Search For Misspelled Items On eBay To Score Great Deals

Search For Misspelled Items On eBay To Score Great Deals

You can find some good bargains on eBay, but the competition in auctions can be tough. To score even better deals, you can search specifically for misspelled listings.

Lots of items in eBay auctions end up not selling because the seller neglects to spell the item’s name correctly, so it never shows up in search results. By purposely searching for misspelled listings on eBay, you can find some excellent prices on items that have gone unnoticed and where competition may be less intense.

You can automate this strategy using the FatFingers site, which will search for all possible misspellings of a keyword that you type in. Its choices aren’t always perfect, but it can be a useful supplement (and it will specifically search the Australian eBay site). eBay is continuing to emphasise professional sellers over casual auctions, but as long as auctions remain an option, this can be a neat trick.


  • Agreed!

    Fat fingers looks great, as I once purchased a “Olympus Trip 35” in great condition for a total of $8 because of a spelling error. It sells for around $60.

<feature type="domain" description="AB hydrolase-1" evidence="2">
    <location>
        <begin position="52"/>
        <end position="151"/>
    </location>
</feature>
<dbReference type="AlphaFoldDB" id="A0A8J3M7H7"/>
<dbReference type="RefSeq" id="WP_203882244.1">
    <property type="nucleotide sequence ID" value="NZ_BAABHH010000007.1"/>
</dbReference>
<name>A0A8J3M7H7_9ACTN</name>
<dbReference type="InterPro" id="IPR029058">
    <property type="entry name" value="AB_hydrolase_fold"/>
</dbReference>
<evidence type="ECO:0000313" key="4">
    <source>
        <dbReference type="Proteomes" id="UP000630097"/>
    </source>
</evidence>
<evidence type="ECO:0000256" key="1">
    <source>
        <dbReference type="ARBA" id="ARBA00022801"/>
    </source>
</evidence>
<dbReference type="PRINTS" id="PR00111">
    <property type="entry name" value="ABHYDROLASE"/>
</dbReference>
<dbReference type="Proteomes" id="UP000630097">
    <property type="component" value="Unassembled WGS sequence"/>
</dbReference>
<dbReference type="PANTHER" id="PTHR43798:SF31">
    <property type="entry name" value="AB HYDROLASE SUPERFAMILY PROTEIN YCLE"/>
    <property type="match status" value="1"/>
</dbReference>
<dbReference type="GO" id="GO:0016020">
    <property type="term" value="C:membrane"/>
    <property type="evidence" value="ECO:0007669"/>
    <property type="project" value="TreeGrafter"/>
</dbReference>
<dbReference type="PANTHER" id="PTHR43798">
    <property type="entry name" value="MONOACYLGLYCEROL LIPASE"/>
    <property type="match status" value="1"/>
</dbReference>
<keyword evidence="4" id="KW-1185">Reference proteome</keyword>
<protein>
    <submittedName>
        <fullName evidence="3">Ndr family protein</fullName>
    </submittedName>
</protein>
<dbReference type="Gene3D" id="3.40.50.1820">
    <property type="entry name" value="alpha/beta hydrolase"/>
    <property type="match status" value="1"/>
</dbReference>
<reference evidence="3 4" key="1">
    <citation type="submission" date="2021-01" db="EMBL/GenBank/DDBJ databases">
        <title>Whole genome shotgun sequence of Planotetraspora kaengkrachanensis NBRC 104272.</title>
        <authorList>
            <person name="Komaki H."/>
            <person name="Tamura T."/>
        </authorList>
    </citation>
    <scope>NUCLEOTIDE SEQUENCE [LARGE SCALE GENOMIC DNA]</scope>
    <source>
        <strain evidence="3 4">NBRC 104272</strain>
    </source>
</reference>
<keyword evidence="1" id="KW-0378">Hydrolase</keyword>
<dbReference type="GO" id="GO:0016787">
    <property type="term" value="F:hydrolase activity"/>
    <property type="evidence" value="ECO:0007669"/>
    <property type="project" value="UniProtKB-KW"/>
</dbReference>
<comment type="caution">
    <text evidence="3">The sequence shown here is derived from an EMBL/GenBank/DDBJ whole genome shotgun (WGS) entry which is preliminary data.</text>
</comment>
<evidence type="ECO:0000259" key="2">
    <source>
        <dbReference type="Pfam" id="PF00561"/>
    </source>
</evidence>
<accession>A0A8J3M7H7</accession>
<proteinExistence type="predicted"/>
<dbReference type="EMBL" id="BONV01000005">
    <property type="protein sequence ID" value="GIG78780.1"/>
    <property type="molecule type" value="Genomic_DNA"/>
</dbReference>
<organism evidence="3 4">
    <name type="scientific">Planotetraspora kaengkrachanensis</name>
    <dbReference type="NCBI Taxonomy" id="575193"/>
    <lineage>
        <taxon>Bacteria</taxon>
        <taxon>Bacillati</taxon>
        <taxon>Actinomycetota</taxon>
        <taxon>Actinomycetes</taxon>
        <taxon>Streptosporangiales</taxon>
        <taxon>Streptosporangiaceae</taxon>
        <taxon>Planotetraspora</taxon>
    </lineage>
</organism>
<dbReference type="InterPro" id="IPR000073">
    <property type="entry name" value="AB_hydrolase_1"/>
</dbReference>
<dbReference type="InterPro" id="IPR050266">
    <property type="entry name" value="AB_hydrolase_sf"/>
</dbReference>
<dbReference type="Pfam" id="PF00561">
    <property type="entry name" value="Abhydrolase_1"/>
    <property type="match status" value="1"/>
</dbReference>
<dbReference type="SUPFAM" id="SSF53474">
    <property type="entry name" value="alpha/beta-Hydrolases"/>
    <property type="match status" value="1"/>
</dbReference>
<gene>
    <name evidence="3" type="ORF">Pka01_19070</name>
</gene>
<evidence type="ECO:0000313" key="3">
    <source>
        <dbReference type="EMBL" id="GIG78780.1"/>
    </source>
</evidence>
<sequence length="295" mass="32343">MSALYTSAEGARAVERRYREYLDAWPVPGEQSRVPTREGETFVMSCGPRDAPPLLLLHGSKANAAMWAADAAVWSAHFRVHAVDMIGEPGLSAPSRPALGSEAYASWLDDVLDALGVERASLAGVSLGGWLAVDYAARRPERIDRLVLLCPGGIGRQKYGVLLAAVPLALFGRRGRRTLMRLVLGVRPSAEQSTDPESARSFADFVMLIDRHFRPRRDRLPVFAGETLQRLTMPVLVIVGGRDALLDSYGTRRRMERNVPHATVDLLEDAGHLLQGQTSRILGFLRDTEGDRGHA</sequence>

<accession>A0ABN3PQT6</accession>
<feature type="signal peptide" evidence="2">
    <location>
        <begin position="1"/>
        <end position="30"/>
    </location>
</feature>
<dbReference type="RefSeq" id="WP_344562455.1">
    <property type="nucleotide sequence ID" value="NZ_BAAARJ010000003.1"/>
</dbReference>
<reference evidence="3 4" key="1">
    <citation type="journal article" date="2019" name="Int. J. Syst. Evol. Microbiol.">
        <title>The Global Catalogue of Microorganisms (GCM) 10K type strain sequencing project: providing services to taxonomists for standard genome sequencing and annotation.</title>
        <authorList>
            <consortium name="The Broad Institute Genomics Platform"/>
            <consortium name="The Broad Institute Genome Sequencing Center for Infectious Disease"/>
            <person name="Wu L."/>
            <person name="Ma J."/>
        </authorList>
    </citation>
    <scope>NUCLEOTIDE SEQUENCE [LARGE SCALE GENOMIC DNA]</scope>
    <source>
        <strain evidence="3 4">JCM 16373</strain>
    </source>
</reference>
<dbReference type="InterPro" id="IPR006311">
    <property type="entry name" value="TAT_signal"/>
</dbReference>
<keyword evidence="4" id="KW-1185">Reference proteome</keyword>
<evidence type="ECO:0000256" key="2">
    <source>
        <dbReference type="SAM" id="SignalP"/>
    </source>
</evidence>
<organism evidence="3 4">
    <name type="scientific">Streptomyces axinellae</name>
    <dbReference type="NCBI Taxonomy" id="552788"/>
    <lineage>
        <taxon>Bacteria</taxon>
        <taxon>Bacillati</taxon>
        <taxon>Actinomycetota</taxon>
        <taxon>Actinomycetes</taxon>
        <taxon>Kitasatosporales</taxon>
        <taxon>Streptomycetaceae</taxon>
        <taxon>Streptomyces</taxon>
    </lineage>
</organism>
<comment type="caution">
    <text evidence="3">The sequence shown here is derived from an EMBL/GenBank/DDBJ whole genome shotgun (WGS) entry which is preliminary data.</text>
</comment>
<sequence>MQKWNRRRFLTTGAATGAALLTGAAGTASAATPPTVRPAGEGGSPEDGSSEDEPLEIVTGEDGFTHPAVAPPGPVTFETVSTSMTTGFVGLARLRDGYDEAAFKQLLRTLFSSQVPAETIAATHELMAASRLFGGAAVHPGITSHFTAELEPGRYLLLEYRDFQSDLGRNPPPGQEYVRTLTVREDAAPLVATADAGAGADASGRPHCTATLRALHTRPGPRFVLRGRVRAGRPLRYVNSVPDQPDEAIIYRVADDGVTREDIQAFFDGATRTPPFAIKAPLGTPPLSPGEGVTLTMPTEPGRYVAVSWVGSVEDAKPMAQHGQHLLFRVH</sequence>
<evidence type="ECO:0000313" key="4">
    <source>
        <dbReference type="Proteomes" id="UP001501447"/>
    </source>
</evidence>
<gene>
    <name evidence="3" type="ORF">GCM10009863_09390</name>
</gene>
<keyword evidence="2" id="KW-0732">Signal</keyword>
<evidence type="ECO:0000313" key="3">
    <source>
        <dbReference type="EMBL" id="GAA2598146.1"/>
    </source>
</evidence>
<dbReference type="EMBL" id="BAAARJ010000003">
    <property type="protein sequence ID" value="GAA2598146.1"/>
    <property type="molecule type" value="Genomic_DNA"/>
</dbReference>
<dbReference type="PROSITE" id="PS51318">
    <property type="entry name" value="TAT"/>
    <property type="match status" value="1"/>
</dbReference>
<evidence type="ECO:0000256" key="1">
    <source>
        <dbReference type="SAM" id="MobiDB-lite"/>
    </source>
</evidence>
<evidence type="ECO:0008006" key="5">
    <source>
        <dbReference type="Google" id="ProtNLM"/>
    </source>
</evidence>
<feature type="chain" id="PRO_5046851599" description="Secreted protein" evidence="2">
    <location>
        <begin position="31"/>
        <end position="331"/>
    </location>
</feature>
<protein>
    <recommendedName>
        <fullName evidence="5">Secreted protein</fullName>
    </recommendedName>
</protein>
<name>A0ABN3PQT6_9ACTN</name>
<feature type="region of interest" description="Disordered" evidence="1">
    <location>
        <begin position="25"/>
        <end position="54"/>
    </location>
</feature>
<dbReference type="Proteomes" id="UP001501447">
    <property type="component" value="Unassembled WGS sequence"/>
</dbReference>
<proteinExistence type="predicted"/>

• Mr. Incredible: You mean you killed off real heroes so that you could *pretend* to be one?
    Syndrome: Oh, I’m real. Real enough to defeat you! And I did it without your precious gifts, your oh-so-special powers. I’ll give them heroics. I’ll give them the most spectacular heroics the world has ever seen! And when I’m old and I’ve had my fun, I’ll sell my inventions so that *everyone* can have powers. *Everyone* can be super! And when everyone’s super…
    [chuckles evilly]
    Syndrome: – no one will be.

  • is another good ebay misspelling search site to try.

    Anyway, as far as buying/saving on eBay goes, a couple more ideas:

    If you have a question about an item, go to another of the seller’s listings and ask the question from there. This will add a bit of work for the seller, if they want to add your question and their answer to the item description page. Maybe other interested buyers will not bother to ask a question, instead just continuing to look for a similar item that already has the question answered in the item description.

    If you see an item that you want listed in auction format, send the seller a message asking if they will accept $x to end the auction early and sell the item to you. If that doesn’t work, use a sniping service such as to bid for you. It’ll bid in the last few seconds, helping to save $ and avoid shill bidding.

    If there is a particular item that you want that is relatively rare on eBay or goes fast when one is listed, use to set up a saved eBay search for it. You’d get an e-mail whenever a match is listed. You can use the price, category, exclude word, etc. filters to narrow down the results that you get in the e-mails. Excellent for “Buy It Now”s priced right.

    If the item that you’re looking for is difficult to spell, try a misspelling search site like to find some deals with items that have main keywords misspelled in the title. Other interested buyers may never see them.

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